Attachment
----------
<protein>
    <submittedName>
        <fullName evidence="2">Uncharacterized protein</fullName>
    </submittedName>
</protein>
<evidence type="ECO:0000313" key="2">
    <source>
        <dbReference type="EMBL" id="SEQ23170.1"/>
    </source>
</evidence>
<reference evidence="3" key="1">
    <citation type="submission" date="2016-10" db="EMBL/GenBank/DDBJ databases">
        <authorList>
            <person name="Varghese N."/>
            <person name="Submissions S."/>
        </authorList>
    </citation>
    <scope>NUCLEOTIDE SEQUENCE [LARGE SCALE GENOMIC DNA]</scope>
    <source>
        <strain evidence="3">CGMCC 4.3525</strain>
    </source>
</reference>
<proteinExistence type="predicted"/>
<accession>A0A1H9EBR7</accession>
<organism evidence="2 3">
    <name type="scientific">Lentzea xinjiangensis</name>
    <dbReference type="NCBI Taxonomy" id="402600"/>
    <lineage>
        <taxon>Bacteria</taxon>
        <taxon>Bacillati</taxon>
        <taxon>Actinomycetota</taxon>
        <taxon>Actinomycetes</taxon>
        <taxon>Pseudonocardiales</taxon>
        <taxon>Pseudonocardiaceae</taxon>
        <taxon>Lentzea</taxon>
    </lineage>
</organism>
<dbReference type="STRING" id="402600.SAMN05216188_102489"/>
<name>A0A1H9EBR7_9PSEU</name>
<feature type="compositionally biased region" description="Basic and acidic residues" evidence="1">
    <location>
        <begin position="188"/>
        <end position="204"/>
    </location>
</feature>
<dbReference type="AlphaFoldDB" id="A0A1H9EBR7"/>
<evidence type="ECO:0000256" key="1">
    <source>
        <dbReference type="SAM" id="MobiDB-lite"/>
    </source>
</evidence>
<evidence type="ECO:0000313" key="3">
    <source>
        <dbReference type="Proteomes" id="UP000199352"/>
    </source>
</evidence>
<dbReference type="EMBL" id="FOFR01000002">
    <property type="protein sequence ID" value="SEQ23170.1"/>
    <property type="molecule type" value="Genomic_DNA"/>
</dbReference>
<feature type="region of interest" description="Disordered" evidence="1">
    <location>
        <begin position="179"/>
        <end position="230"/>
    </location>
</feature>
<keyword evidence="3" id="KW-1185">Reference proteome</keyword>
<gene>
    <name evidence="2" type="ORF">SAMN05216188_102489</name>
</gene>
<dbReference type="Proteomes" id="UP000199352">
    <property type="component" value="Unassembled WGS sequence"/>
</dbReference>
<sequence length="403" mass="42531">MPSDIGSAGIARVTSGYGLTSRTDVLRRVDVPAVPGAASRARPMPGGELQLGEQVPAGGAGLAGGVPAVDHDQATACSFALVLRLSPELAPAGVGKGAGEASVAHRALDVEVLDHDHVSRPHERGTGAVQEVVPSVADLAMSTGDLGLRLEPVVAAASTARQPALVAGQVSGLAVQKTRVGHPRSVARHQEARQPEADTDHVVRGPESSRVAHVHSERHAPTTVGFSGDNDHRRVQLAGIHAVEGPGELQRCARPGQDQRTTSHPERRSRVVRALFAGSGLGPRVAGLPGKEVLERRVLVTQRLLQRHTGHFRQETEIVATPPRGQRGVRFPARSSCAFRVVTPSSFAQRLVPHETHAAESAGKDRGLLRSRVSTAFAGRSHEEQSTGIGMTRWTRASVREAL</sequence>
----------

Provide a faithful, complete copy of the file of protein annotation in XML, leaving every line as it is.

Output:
<protein>
    <submittedName>
        <fullName evidence="2">Uncharacterized protein</fullName>
    </submittedName>
</protein>
<evidence type="ECO:0000313" key="2">
    <source>
        <dbReference type="EMBL" id="SEQ23170.1"/>
    </source>
</evidence>
<reference evidence="3" key="1">
    <citation type="submission" date="2016-10" db="EMBL/GenBank/DDBJ databases">
        <authorList>
            <person name="Varghese N."/>
            <person name="Submissions S."/>
        </authorList>
    </citation>
    <scope>NUCLEOTIDE SEQUENCE [LARGE SCALE GENOMIC DNA]</scope>
    <source>
        <strain evidence="3">CGMCC 4.3525</strain>
    </source>
</reference>
<proteinExistence type="predicted"/>
<accession>A0A1H9EBR7</accession>
<organism evidence="2 3">
    <name type="scientific">Lentzea xinjiangensis</name>
    <dbReference type="NCBI Taxonomy" id="402600"/>
    <lineage>
        <taxon>Bacteria</taxon>
        <taxon>Bacillati</taxon>
        <taxon>Actinomycetota</taxon>
        <taxon>Actinomycetes</taxon>
        <taxon>Pseudonocardiales</taxon>
        <taxon>Pseudonocardiaceae</taxon>
        <taxon>Lentzea</taxon>
    </lineage>
</organism>
<dbReference type="STRING" id="402600.SAMN05216188_102489"/>
<name>A0A1H9EBR7_9PSEU</name>
<feature type="compositionally biased region" description="Basic and acidic residues" evidence="1">
    <location>
        <begin position="188"/>
        <end position="204"/>
    </location>
</feature>
<dbReference type="AlphaFoldDB" id="A0A1H9EBR7"/>
<evidence type="ECO:0000256" key="1">
    <source>
        <dbReference type="SAM" id="MobiDB-lite"/>
    </source>
</evidence>
<evidence type="ECO:0000313" key="3">
    <source>
        <dbReference type="Proteomes" id="UP000199352"/>
    </source>
</evidence>
<dbReference type="EMBL" id="FOFR01000002">
    <property type="protein sequence ID" value="SEQ23170.1"/>
    <property type="molecule type" value="Genomic_DNA"/>
</dbReference>
<feature type="region of interest" description="Disordered" evidence="1">
    <location>
        <begin position="179"/>
        <end position="230"/>
    </location>
</feature>
<keyword evidence="3" id="KW-1185">Reference proteome</keyword>
<gene>
    <name evidence="2" type="ORF">SAMN05216188_102489</name>
</gene>
<dbReference type="Proteomes" id="UP000199352">
    <property type="component" value="Unassembled WGS sequence"/>
</dbReference>
<sequence length="403" mass="42531">MPSDIGSAGIARVTSGYGLTSRTDVLRRVDVPAVPGAASRARPMPGGELQLGEQVPAGGAGLAGGVPAVDHDQATACSFALVLRLSPELAPAGVGKGAGEASVAHRALDVEVLDHDHVSRPHERGTGAVQEVVPSVADLAMSTGDLGLRLEPVVAAASTARQPALVAGQVSGLAVQKTRVGHPRSVARHQEARQPEADTDHVVRGPESSRVAHVHSERHAPTTVGFSGDNDHRRVQLAGIHAVEGPGELQRCARPGQDQRTTSHPERRSRVVRALFAGSGLGPRVAGLPGKEVLERRVLVTQRLLQRHTGHFRQETEIVATPPRGQRGVRFPARSSCAFRVVTPSSFAQRLVPHETHAAESAGKDRGLLRSRVSTAFAGRSHEEQSTGIGMTRWTRASVREAL</sequence>